I recently read How Does It Feels to Be a Problem by Brooklyn College professor Moustafa Bayoumi. I heard about the book due to the ruckus it was causing as required summer reading for incoming freshman.
While some are upset by the book choice, I'm here to be happy that they aren't choosing to get riled up over required summer reading. AmIright?
Anyways. Having attended a (super great) liberal arts college myself, I must say I don't see what the fuss is about. Education should be about reading/learning different perspectives and then discussing them and hopefully broadening our own world views (especially when the book in question is 1. timely 2. written by a faculty member and 3. concerns people in your geographic area).
For me personally, this book was a stretch. Not due to the content, but due to the nonfiction nature. I am here: a fiction lover trying to broaden her world view by partaking in a taste of nonfiction (because I like to learn).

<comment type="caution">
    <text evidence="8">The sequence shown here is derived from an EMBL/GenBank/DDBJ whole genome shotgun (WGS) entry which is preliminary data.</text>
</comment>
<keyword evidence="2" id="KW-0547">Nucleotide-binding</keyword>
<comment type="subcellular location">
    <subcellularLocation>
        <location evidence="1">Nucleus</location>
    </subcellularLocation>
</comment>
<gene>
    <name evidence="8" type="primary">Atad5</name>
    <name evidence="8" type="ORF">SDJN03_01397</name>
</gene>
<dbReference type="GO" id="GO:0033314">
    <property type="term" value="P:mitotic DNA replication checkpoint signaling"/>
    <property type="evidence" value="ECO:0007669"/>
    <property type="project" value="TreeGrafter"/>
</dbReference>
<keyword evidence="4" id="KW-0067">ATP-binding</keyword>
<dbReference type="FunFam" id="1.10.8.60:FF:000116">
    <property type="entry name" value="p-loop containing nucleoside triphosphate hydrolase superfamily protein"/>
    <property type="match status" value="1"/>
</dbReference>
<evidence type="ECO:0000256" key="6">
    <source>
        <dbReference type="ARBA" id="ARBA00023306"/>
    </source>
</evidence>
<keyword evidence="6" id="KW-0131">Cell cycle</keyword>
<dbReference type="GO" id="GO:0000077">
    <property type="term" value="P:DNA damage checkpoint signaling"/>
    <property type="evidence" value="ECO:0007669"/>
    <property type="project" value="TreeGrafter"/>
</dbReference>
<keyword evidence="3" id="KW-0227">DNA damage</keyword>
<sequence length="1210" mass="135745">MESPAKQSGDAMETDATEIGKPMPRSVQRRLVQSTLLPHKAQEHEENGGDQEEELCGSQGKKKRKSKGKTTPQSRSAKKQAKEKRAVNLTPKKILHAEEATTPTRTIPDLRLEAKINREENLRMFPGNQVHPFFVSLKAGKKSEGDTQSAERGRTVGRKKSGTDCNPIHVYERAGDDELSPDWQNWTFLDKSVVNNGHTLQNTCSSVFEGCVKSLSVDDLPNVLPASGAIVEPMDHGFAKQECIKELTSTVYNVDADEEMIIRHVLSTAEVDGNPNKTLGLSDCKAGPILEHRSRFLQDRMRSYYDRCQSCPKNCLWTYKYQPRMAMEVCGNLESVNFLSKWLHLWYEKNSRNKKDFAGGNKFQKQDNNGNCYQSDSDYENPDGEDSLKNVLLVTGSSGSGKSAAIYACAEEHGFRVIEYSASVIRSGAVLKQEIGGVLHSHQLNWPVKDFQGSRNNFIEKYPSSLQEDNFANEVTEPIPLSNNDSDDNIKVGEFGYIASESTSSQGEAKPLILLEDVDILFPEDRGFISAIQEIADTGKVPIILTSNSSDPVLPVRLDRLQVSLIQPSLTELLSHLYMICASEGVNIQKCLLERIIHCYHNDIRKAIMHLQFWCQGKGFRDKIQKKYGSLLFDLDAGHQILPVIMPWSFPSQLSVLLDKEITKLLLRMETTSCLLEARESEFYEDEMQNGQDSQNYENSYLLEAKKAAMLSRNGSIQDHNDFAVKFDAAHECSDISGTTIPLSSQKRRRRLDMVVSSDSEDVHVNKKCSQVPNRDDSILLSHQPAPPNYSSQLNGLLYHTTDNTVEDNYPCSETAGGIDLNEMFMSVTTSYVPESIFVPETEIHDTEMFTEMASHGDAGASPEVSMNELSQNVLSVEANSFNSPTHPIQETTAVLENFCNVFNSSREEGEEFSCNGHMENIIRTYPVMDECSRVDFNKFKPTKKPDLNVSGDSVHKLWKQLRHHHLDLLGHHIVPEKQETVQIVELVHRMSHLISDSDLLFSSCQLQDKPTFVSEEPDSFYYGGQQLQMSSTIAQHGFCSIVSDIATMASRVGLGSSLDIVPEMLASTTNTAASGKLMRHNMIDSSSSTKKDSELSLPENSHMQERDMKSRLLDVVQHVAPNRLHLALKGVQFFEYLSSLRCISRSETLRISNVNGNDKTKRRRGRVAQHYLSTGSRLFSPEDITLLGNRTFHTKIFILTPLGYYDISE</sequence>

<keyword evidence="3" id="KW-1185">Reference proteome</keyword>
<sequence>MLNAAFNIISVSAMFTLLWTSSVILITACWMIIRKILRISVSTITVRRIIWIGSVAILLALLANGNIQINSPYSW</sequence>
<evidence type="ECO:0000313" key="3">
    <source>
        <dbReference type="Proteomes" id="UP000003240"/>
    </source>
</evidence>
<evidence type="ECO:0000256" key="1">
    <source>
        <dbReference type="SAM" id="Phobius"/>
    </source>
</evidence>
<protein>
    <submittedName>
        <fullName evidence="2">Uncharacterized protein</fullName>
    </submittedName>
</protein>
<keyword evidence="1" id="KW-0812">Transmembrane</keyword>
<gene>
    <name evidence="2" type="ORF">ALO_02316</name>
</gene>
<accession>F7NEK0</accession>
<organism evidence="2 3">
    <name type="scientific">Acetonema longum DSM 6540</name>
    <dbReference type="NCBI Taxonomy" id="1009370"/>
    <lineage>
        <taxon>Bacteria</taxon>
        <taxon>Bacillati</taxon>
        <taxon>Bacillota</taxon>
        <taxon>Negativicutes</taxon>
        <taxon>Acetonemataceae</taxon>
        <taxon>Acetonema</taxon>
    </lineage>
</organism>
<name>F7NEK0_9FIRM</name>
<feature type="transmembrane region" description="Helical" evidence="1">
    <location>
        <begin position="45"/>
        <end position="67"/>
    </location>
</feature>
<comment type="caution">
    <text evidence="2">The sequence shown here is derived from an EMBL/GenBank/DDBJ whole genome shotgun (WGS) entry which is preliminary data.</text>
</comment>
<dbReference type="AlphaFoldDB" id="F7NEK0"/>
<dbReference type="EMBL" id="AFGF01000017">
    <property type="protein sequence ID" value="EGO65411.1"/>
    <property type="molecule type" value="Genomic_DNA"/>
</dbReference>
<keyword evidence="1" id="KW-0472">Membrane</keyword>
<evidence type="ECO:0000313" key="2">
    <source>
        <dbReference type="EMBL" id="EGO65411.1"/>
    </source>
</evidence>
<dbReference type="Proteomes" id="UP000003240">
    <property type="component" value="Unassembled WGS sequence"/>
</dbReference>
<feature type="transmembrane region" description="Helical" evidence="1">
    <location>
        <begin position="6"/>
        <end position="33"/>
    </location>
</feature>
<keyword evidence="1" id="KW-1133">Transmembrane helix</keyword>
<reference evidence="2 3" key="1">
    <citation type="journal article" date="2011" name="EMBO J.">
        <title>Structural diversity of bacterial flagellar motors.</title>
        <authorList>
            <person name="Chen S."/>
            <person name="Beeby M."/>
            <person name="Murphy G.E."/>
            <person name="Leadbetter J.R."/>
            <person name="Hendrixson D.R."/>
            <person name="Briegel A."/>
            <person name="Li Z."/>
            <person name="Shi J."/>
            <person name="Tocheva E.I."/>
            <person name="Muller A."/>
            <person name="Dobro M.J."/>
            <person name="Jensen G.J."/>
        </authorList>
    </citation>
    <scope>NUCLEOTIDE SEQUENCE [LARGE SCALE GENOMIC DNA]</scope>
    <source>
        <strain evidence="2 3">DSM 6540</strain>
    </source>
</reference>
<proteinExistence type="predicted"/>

At once I was struck by the readability. The portraits of the young Arab and Muslim Americans were both diverse and interesting. And most importantly - conversation inducing.
I found myself discussing the book as I read it with a friend I was visiting. We sat in her lake house under blankets reading, and I time and time again put the book down which prompted her to ask, "What did you read now?"
Agree or disagree, this book makes you want to talk.
I did have one big problem with the book: no pictures. Humans are - by nature - curious. I read about these real people, but I didn't get to see them. With fiction, that's great, because fiction is all about the imagination.
But nonfiction? I need my nonfiction with that interior section of glossy pages and candid shots.
Luckily, someone else must feel like I do, so you can see one of my favorite (I almost said characters...nonfiction...nonfiction) portraits here.
Notice I said portraits, not profiles. That's because:
"Hasn't there been enough profiling already?"